Materials and methods
In vitro growth assays were conducted with milk strains isolated from bovine mastitis cases of Escherichia coli (E. coli IVB M2279 from the collection of the Institute of Veterinary Bacteriology, Vetsuisse Faculty, University of Bern, Bern, Switzerland), Staphylococcus aureus (S. aureus BL28, Roesch et al., Reference Roesch, Perreten, Doherr, Schaeren, Schallibaum and Blum2006) and Streptococcus uberis (S. uberis UB6, Wellnitz et al., Reference Wellnitz, Berger, Schaeren and Bruckmaier2012).
Preparation of bacterial suspensions
The bacterial suspensions were prepared and cultured following common bacteriological procedures which are described in detail in the online Supplementary File. The bacterial suspension was centrifuged (2000 × g, 5 min, 25°C (Rotina 35R, Hettich, Kirchlengern, Germany)) and washed twice with 10 ml sterile phosphate buffered saline (PBS; 137 mm NaCl, 10 mm phosphate, 2.7 mm KCl; pH 7.4). Subsequently, the bacterial suspension was diluted to reach a bacterial density of 106 bacteria/ml using a spectrometer (BioSpectrometer® basic, Eppendorf, Hamburg, Germany) where an optical absorption of 0.6 at a wavelength of 600 nm was considered as reference value for a bacterial density of approximately 109 bacteria/ml. Finally, 10 μl of the prepared bacteria suspension was inoculated into 10 ml of the experimental growth medium, reaching a final density of approximately 103 bacteria/ml.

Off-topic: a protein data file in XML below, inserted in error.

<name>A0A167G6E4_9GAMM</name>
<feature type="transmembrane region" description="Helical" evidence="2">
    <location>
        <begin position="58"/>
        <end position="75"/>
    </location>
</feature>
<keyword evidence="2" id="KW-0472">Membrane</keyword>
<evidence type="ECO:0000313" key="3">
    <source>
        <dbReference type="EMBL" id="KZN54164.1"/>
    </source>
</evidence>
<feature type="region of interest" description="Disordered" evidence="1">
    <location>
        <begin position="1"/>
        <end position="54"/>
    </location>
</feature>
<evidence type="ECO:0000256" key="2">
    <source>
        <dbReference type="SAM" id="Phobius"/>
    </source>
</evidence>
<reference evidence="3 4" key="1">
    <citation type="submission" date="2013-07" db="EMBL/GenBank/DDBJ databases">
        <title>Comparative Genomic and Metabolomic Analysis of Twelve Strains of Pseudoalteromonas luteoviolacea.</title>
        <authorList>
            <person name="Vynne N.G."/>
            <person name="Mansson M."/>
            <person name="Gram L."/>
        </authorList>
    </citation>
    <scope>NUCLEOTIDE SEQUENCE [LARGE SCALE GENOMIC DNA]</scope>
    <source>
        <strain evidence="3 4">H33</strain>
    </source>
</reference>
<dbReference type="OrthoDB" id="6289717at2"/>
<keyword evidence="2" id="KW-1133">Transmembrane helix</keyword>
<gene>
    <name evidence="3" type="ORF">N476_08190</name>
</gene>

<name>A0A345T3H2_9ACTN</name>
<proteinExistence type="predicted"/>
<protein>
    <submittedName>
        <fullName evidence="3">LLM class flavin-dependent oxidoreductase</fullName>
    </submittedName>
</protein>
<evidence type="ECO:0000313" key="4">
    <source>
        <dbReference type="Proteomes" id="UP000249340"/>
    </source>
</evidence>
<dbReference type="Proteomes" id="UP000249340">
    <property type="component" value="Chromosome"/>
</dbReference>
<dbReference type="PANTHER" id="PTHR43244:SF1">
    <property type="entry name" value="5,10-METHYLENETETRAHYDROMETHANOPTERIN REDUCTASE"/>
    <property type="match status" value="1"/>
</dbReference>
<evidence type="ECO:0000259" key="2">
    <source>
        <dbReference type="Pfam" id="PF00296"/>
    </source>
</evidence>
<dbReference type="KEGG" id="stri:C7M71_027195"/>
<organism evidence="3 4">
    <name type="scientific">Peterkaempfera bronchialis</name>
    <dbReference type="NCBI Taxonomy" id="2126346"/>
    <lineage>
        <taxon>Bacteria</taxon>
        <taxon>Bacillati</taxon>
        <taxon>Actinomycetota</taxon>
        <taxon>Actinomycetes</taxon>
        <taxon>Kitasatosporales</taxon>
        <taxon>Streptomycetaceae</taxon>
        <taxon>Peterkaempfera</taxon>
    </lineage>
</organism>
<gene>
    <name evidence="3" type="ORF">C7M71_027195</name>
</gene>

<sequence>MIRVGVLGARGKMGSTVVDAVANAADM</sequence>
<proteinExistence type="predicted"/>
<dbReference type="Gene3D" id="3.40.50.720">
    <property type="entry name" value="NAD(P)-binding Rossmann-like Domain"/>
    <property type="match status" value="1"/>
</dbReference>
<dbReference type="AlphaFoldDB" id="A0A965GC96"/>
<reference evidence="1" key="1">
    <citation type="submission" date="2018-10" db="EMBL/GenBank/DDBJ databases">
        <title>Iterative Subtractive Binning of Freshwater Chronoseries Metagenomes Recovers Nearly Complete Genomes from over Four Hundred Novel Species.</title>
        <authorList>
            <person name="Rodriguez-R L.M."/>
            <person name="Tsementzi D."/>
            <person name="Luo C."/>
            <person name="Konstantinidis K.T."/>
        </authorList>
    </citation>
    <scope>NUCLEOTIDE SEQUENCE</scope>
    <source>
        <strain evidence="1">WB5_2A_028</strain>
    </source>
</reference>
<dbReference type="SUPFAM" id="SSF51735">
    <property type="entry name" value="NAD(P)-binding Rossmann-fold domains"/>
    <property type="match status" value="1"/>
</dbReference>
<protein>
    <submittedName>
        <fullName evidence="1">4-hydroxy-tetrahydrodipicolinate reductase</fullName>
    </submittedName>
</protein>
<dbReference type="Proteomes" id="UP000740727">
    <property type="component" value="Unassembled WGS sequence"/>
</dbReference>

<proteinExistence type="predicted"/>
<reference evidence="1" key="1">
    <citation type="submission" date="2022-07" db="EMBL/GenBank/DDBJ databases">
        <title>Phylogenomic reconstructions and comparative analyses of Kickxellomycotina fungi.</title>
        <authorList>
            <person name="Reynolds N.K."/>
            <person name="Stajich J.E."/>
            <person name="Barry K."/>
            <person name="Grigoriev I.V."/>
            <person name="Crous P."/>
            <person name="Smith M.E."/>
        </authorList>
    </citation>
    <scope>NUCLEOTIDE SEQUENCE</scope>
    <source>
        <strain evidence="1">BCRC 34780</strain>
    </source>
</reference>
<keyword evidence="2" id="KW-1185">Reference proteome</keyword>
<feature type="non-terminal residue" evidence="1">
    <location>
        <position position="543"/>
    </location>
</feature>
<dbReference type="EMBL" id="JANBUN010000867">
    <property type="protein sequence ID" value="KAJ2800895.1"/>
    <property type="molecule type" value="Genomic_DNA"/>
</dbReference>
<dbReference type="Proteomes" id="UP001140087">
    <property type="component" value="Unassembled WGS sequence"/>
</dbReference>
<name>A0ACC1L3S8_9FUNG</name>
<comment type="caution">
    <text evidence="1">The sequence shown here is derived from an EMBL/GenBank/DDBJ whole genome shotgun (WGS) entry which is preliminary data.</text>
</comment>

Bacterial growth in different types of commercial cow milk
To investigate the effect of the different nutrients on the growth of our target pathogens and to prevent potential growth of other bacteria, UHT milk was used instead of raw milk. At first, each of the investigated pathogens was grown simultaneously in triplicates in milk and TB (Thioglycollate Broth U.S.P. Alternative, cat. no. CM0391, Oxoid Ltd, Basingstoke, England; prepared according to the manufacturer's protocol) for 24 h at 37°C under gentle shaking (180 rpm). Bacteria were plated at time points 0 h (to check quantity of inoculated bacteria), 4 h, and 8 h, followed by 2 h intervals until 24 h to compare growth characteristics and to determine the duration until the stationary phase was reached. Therefore, samples were first mixed homogenously (Vortex-Genie 2; Scientific Industries Inc., Bohemia, NY, USA), diluted serially in 96-well plates (microplate, 96 well, PS, U-bottom, cat. no. 650101, Greiner Bio-One International GmbH, Kremsmuenster, Austria), streaked on BHI agar plates, and incubated overnight at 37 °C. Finally, the colony forming units (CFU) were enumerated and CFU/ml was calculated.